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Joe Biden looks on as his attorney general-designate, Merrick Garland, speaks in Wilmington, Del. Photo: Chip Somodevilla/Getty Images

Joe Biden is considering asking Congress to help suffering Americans in two steps: give them the balance of their coveted $2,000 coronavirus payments, followed by a $3 trillion tax and infrastructure package.

Why it matters: Biden is confident he can get multiple packages through Congress after Democrats won both Georgia Senate elections. The president-elect's team also wants to get cash in Americans' hands as quickly as possible, according to people familiar with the matter.

The big picture: In July Biden rolled out his Build Back Better plan, which includes billions of dollars for caregivers, incentives for manufacturers and some $2 trillion for green jobs and infrastructure spending.

  • He proposed paying for this plan with a series of tax increases on the wealthy, including taxing capital gains as regular income and increasing the marginal tax rate for top earners to almost 40%.

Democrats are concerned that if they miss early opportunities to combat COVID and reverse its broader effect on the economy, the twin problems could cripple the rest of Biden’s presidency.

  • The first bite would come in the form of $1,400 payments that would be added to the $600 in cash Congress approved last month. Also included in this quick-hit package would be money for state and local aid, as well as funding for vaccine distribution.
  • Biden's push for a tax and infrastructure plan, which is part of his “Build Back Better” program, will slide to later in the spring and be considered under budget reconciliation rules.
  • They allow the Senate to pass measures with a simple majority, instead of a more challenging filibuster-proof 60 votes.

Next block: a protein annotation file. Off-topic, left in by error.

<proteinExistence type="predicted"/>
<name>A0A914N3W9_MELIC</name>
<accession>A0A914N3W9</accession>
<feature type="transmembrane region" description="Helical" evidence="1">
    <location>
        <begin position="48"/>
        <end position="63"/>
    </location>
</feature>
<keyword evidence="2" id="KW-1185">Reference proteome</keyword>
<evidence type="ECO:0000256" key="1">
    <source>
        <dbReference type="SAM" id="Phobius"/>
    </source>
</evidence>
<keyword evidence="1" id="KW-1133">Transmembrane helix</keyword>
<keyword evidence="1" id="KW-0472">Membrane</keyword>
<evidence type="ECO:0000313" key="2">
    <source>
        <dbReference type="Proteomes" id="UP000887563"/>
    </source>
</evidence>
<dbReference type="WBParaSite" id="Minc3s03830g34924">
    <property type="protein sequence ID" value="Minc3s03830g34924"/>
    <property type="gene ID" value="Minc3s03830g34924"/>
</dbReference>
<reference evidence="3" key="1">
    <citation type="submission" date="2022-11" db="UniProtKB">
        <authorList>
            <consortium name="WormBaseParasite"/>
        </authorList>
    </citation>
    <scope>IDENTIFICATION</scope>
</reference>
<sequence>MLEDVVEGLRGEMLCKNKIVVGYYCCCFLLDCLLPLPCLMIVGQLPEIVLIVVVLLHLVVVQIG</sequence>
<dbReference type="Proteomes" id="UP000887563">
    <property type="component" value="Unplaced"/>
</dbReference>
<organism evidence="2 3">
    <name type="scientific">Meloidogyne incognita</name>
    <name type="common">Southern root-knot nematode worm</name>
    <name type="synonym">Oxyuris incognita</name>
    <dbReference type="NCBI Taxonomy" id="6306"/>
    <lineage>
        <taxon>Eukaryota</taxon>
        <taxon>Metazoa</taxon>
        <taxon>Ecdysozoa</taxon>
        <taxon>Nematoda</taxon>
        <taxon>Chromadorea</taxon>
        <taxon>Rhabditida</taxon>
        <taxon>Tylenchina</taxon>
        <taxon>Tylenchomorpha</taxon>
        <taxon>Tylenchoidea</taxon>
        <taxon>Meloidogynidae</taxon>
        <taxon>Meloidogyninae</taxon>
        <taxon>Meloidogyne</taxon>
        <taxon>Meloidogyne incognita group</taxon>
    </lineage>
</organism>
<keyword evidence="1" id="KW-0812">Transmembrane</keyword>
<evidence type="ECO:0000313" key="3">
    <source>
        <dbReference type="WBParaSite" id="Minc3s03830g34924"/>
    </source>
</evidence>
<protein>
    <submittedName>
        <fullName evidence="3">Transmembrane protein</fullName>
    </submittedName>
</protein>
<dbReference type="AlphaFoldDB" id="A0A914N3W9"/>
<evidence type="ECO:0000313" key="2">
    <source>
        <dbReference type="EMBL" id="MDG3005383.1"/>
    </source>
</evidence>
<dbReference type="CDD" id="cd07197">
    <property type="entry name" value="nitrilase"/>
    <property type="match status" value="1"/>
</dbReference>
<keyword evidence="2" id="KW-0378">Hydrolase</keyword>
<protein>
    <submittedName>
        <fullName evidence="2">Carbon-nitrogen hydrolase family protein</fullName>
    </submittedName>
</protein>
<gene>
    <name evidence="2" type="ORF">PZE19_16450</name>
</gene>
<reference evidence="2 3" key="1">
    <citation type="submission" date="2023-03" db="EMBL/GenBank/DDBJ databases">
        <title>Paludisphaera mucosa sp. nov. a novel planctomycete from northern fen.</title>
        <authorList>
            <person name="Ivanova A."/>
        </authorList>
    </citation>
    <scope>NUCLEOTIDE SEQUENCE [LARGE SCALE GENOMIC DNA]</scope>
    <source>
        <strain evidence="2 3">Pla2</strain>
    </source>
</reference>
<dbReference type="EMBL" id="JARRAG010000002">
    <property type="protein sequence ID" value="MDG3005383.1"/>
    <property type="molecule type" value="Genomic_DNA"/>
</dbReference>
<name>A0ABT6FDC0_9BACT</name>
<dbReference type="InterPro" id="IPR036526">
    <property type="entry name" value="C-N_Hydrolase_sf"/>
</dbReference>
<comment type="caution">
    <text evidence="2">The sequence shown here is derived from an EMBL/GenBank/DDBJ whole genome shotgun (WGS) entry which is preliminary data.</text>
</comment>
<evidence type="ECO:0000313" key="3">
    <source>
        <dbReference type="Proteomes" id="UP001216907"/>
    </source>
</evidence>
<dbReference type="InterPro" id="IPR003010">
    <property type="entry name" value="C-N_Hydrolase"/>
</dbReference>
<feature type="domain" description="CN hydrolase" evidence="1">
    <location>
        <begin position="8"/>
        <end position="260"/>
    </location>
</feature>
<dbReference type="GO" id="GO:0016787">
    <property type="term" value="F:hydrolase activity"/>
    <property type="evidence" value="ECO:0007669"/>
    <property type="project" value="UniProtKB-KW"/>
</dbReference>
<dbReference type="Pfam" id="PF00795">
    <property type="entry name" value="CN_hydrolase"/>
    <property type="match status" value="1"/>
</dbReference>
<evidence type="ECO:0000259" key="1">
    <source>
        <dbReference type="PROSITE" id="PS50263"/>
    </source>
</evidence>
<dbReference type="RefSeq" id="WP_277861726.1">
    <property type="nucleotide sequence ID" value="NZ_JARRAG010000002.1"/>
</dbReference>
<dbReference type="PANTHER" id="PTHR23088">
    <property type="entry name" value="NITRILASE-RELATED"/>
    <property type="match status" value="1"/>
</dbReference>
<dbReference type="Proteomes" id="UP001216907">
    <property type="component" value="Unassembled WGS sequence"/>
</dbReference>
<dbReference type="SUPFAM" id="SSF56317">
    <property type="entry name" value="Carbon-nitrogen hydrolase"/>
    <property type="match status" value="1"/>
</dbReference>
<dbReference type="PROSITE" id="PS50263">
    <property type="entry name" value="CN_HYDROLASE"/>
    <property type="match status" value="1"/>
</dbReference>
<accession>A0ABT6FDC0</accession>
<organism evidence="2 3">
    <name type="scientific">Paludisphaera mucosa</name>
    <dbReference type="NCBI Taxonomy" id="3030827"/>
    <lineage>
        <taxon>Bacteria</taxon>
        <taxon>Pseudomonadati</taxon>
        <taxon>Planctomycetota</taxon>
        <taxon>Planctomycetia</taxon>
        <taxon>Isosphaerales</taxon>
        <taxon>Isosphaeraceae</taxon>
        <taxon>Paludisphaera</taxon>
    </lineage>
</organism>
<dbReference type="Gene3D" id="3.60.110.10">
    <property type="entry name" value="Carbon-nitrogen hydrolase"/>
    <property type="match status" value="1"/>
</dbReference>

Reverting to Plan A: Biden is essentially dusting off his pre-election plans, back when many of his economic and political advisers assumed that if he won the presidency, he would carry the Senate along with him.

  • Those ambitions were thrown into doubt when Republicans ran strong in the Senate on Election Day and Democrats' only hope for regaining the majority was if they won the two uphill runoff elections held Tuesday.

Be smart: Biden’s blitz for a quick spending measure could allow him to build goodwill with Senate Republicans for a bigger package in the spring, especially if it includes liability protection the GOP wants for businesses fearing coronavirus lawsuits.

  • It also will be an early test of how cooperative Senate Republicans will be as the minority party.

Editor's note: This story has been corrected to note that Biden's Build Back Better plan includes $2 trillion for green jobs and infrastructure spending, not $4 trillion.

Go deeper

Top Democrats introduce bill to raise minimum wage to $15 by 2025

Sen. Bernie Sanders (I-Vt.), Speaker of the House Nancy Pelosi (D-Calif.) and Senate Minority Leader Charles Schumer (D-N.Y.) Photo: Chip Somodevilla/Getty Images

A group of top Democrats on Tuesday introduced legislation to gradually increase the federal minimum wage to $15 per hour over five years.

Why it matters: The policy, which has widespread support among Democratic lawmakers, aligns with what President Joe Biden has called for in his emergency COVID-19 relief package. It would more than double the current minimum wage of $7.25.

Erica Pandey, author of @Work
Jan 27, 2021 - Economy & Business

Telework's tax mess

Illustration: Annelise Capossela/Axios

As teleworkers flit from city to city, they're creating a huge tax mess.

Why it matters: Our tax laws aren't built for telecommuting, and this new way of working could have dire implications for city and state budgets.

Jan 26, 2021 - Axios Twin Cities

Minnesota's budget battle begins

Photo Illustration: Brendan Lynch/Axios. Photo: Scott Olson/Getty Images

Gov. Tim Walz unveils his state budget proposal on Tuesday, kicking off a months-long budget fight that will eventually determine everything from the taxes and fees you pay to how much money your kids' schools receive.

The state of play: The plan will include a new fund to reimburse local governments for unanticipated public safety costs, including those related to civil unrest, Axios has exclusively learned.